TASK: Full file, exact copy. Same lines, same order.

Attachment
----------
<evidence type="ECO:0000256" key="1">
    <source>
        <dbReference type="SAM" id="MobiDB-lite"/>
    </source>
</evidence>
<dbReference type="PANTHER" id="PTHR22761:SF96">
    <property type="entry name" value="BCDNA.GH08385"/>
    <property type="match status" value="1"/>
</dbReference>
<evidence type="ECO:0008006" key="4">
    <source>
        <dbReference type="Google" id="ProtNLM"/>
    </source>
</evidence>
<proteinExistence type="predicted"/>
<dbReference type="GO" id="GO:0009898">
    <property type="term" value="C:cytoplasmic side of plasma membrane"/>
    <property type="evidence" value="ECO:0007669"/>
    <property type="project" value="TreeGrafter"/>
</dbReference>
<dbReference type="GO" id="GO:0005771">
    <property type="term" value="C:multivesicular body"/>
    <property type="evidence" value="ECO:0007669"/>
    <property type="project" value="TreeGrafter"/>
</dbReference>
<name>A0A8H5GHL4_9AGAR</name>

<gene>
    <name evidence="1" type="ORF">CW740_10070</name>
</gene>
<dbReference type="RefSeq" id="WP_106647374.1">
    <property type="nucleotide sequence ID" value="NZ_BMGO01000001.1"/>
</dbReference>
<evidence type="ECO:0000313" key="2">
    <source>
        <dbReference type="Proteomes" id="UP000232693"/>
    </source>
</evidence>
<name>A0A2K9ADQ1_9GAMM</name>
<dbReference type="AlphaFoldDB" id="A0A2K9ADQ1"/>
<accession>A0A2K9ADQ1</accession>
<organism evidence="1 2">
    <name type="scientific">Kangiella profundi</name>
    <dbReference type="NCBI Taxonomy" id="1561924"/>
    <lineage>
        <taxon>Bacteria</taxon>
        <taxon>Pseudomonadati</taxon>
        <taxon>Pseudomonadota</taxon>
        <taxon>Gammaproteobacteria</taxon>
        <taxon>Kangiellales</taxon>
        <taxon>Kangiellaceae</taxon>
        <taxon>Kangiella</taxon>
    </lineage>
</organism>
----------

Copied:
<evidence type="ECO:0000256" key="1">
    <source>
        <dbReference type="SAM" id="MobiDB-lite"/>
    </source>
</evidence>
<dbReference type="PANTHER" id="PTHR22761:SF96">
    <property type="entry name" value="BCDNA.GH08385"/>
    <property type="match status" value="1"/>
</dbReference>
<evidence type="ECO:0008006" key="4">
    <source>
        <dbReference type="Google" id="ProtNLM"/>
    </source>
</evidence>
<proteinExistence type="predicted"/>
<dbReference type="GO" id="GO:0009898">
    <property type="term" value="C:cytoplasmic side of plasma membrane"/>
    <property type="evidence" value="ECO:0007669"/>
    <property type="project" value="TreeGrafter"/>
</dbReference>
<dbReference type="GO" id="GO:0005771">
    <property type="term" value="C:multivesicular body"/>
    <property type="evidence" value="ECO:0007669"/>
    <property type="project" value="TreeGrafter"/>
</dbReference>
<name>A0A8H5GHL4_9AGAR</name>

<gene>
    <name evidence="1" type="ORF">CW740_10070</name>
</gene>
<dbReference type="RefSeq" id="WP_106647374.1">
    <property type="nucleotide sequence ID" value="NZ_BMGO01000001.1"/>
</dbReference>
<evidence type="ECO:0000313" key="2">
    <source>
        <dbReference type="Proteomes" id="UP000232693"/>
    </source>
</evidence>
<name>A0A2K9ADQ1_9GAMM</name>
<dbReference type="AlphaFoldDB" id="A0A2K9ADQ1"/>
<accession>A0A2K9ADQ1</accession>
<organism evidence="1 2">
    <name type="scientific">Kangiella profundi</name>
    <dbReference type="NCBI Taxonomy" id="1561924"/>
    <lineage>
        <taxon>Bacteria</taxon>
        <taxon>Pseudomonadati</taxon>
        <taxon>Pseudomonadota</taxon>
        <taxon>Gammaproteobacteria</taxon>
        <taxon>Kangiellales</taxon>
        <taxon>Kangiellaceae</taxon>
        <taxon>Kangiella</taxon>
    </lineage>
</organism>